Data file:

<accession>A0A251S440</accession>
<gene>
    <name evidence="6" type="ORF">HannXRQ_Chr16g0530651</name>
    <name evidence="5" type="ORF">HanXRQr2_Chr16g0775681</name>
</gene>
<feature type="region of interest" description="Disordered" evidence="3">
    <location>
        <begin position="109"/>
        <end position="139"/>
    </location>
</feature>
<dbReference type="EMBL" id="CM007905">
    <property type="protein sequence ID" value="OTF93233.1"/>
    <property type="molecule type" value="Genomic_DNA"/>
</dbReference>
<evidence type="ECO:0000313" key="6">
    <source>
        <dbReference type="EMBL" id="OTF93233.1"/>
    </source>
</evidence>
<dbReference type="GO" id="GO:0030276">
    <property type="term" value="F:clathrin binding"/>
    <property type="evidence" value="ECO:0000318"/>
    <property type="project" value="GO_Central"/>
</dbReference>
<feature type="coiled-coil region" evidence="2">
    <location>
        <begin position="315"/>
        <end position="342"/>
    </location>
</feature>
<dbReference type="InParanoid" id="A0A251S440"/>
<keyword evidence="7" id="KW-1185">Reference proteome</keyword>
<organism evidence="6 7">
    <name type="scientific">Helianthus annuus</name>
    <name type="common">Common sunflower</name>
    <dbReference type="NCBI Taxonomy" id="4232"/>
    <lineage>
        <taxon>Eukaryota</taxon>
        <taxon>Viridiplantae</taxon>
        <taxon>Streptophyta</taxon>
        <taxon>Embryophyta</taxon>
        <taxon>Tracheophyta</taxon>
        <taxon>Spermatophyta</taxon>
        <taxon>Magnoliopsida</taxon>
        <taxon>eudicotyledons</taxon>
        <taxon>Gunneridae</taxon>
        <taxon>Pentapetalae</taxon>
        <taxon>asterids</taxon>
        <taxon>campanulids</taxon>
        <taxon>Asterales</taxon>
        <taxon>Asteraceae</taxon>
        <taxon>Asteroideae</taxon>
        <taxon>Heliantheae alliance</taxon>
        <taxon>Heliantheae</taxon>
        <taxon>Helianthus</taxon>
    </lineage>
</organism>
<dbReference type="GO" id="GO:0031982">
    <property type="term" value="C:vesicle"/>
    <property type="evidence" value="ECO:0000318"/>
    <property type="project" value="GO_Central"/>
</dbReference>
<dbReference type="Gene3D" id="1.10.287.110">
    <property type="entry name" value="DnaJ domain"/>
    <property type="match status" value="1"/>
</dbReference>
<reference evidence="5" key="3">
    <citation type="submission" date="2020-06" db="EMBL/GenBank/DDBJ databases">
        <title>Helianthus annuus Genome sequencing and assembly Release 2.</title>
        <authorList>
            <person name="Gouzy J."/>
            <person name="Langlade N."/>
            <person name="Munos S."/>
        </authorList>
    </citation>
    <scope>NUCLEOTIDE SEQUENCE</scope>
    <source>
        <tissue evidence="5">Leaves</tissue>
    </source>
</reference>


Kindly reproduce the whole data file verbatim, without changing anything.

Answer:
<accession>A0A251S440</accession>
<gene>
    <name evidence="6" type="ORF">HannXRQ_Chr16g0530651</name>
    <name evidence="5" type="ORF">HanXRQr2_Chr16g0775681</name>
</gene>
<feature type="region of interest" description="Disordered" evidence="3">
    <location>
        <begin position="109"/>
        <end position="139"/>
    </location>
</feature>
<dbReference type="EMBL" id="CM007905">
    <property type="protein sequence ID" value="OTF93233.1"/>
    <property type="molecule type" value="Genomic_DNA"/>
</dbReference>
<evidence type="ECO:0000313" key="6">
    <source>
        <dbReference type="EMBL" id="OTF93233.1"/>
    </source>
</evidence>
<dbReference type="GO" id="GO:0030276">
    <property type="term" value="F:clathrin binding"/>
    <property type="evidence" value="ECO:0000318"/>
    <property type="project" value="GO_Central"/>
</dbReference>
<feature type="coiled-coil region" evidence="2">
    <location>
        <begin position="315"/>
        <end position="342"/>
    </location>
</feature>
<dbReference type="InParanoid" id="A0A251S440"/>
<keyword evidence="7" id="KW-1185">Reference proteome</keyword>
<organism evidence="6 7">
    <name type="scientific">Helianthus annuus</name>
    <name type="common">Common sunflower</name>
    <dbReference type="NCBI Taxonomy" id="4232"/>
    <lineage>
        <taxon>Eukaryota</taxon>
        <taxon>Viridiplantae</taxon>
        <taxon>Streptophyta</taxon>
        <taxon>Embryophyta</taxon>
        <taxon>Tracheophyta</taxon>
        <taxon>Spermatophyta</taxon>
        <taxon>Magnoliopsida</taxon>
        <taxon>eudicotyledons</taxon>
        <taxon>Gunneridae</taxon>
        <taxon>Pentapetalae</taxon>
        <taxon>asterids</taxon>
        <taxon>campanulids</taxon>
        <taxon>Asterales</taxon>
        <taxon>Asteraceae</taxon>
        <taxon>Asteroideae</taxon>
        <taxon>Heliantheae alliance</taxon>
        <taxon>Heliantheae</taxon>
        <taxon>Helianthus</taxon>
    </lineage>
</organism>
<dbReference type="GO" id="GO:0031982">
    <property type="term" value="C:vesicle"/>
    <property type="evidence" value="ECO:0000318"/>
    <property type="project" value="GO_Central"/>
</dbReference>
<dbReference type="Gene3D" id="1.10.287.110">
    <property type="entry name" value="DnaJ domain"/>
    <property type="match status" value="1"/>
</dbReference>
<reference evidence="5" key="3">
    <citation type="submission" date="2020-06" db="EMBL/GenBank/DDBJ databases">
        <title>Helianthus annuus Genome sequencing and assembly Release 2.</title>
        <authorList>
            <person name="Gouzy J."/>
            <person name="Langlade N."/>
            <person name="Munos S."/>
        </authorList>
    </citation>
    <scope>NUCLEOTIDE SEQUENCE</scope>
    <source>
        <tissue evidence="5">Leaves</tissue>
    </source>
</reference>